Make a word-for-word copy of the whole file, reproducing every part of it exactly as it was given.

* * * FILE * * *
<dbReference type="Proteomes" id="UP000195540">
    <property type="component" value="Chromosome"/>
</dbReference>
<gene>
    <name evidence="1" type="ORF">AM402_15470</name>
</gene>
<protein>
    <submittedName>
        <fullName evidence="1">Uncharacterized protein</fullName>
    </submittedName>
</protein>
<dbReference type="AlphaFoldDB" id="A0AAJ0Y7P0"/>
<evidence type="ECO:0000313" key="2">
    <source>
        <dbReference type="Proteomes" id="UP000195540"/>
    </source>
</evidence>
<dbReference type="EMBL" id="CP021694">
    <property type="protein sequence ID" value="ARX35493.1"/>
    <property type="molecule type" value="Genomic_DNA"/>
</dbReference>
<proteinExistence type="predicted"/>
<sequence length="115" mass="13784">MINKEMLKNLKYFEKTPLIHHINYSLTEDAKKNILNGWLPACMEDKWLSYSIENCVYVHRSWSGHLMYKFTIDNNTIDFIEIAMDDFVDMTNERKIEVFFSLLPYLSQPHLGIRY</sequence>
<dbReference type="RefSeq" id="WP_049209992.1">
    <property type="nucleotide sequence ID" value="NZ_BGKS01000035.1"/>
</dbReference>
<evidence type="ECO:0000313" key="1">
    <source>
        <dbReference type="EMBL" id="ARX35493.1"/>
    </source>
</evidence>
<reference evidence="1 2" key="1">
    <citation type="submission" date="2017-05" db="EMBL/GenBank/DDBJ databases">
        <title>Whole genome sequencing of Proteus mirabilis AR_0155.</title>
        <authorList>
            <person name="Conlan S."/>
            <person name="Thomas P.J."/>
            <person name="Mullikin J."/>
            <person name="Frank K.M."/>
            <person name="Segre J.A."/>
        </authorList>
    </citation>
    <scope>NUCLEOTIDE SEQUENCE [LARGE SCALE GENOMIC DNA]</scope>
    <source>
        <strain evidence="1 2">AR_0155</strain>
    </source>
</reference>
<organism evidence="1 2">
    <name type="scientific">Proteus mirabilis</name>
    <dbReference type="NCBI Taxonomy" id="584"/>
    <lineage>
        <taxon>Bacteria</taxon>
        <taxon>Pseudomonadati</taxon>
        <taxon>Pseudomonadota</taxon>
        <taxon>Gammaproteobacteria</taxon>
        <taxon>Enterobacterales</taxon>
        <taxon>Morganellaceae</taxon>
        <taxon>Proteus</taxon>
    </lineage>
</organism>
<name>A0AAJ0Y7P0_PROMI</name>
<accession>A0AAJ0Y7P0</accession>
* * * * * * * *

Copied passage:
<dbReference type="Proteomes" id="UP000195540">
    <property type="component" value="Chromosome"/>
</dbReference>
<gene>
    <name evidence="1" type="ORF">AM402_15470</name>
</gene>
<protein>
    <submittedName>
        <fullName evidence="1">Uncharacterized protein</fullName>
    </submittedName>
</protein>
<dbReference type="AlphaFoldDB" id="A0AAJ0Y7P0"/>
<evidence type="ECO:0000313" key="2">
    <source>
        <dbReference type="Proteomes" id="UP000195540"/>
    </source>
</evidence>
<dbReference type="EMBL" id="CP021694">
    <property type="protein sequence ID" value="ARX35493.1"/>
    <property type="molecule type" value="Genomic_DNA"/>
</dbReference>
<proteinExistence type="predicted"/>
<sequence length="115" mass="13784">MINKEMLKNLKYFEKTPLIHHINYSLTEDAKKNILNGWLPACMEDKWLSYSIENCVYVHRSWSGHLMYKFTIDNNTIDFIEIAMDDFVDMTNERKIEVFFSLLPYLSQPHLGIRY</sequence>
<dbReference type="RefSeq" id="WP_049209992.1">
    <property type="nucleotide sequence ID" value="NZ_BGKS01000035.1"/>
</dbReference>
<evidence type="ECO:0000313" key="1">
    <source>
        <dbReference type="EMBL" id="ARX35493.1"/>
    </source>
</evidence>
<reference evidence="1 2" key="1">
    <citation type="submission" date="2017-05" db="EMBL/GenBank/DDBJ databases">
        <title>Whole genome sequencing of Proteus mirabilis AR_0155.</title>
        <authorList>
            <person name="Conlan S."/>
            <person name="Thomas P.J."/>
            <person name="Mullikin J."/>
            <person name="Frank K.M."/>
            <person name="Segre J.A."/>
        </authorList>
    </citation>
    <scope>NUCLEOTIDE SEQUENCE [LARGE SCALE GENOMIC DNA]</scope>
    <source>
        <strain evidence="1 2">AR_0155</strain>
    </source>
</reference>
<organism evidence="1 2">
    <name type="scientific">Proteus mirabilis</name>
    <dbReference type="NCBI Taxonomy" id="584"/>
    <lineage>
        <taxon>Bacteria</taxon>
        <taxon>Pseudomonadati</taxon>
        <taxon>Pseudomonadota</taxon>
        <taxon>Gammaproteobacteria</taxon>
        <taxon>Enterobacterales</taxon>
        <taxon>Morganellaceae</taxon>
        <taxon>Proteus</taxon>
    </lineage>
</organism>
<name>A0AAJ0Y7P0_PROMI</name>
<accession>A0AAJ0Y7P0</accession>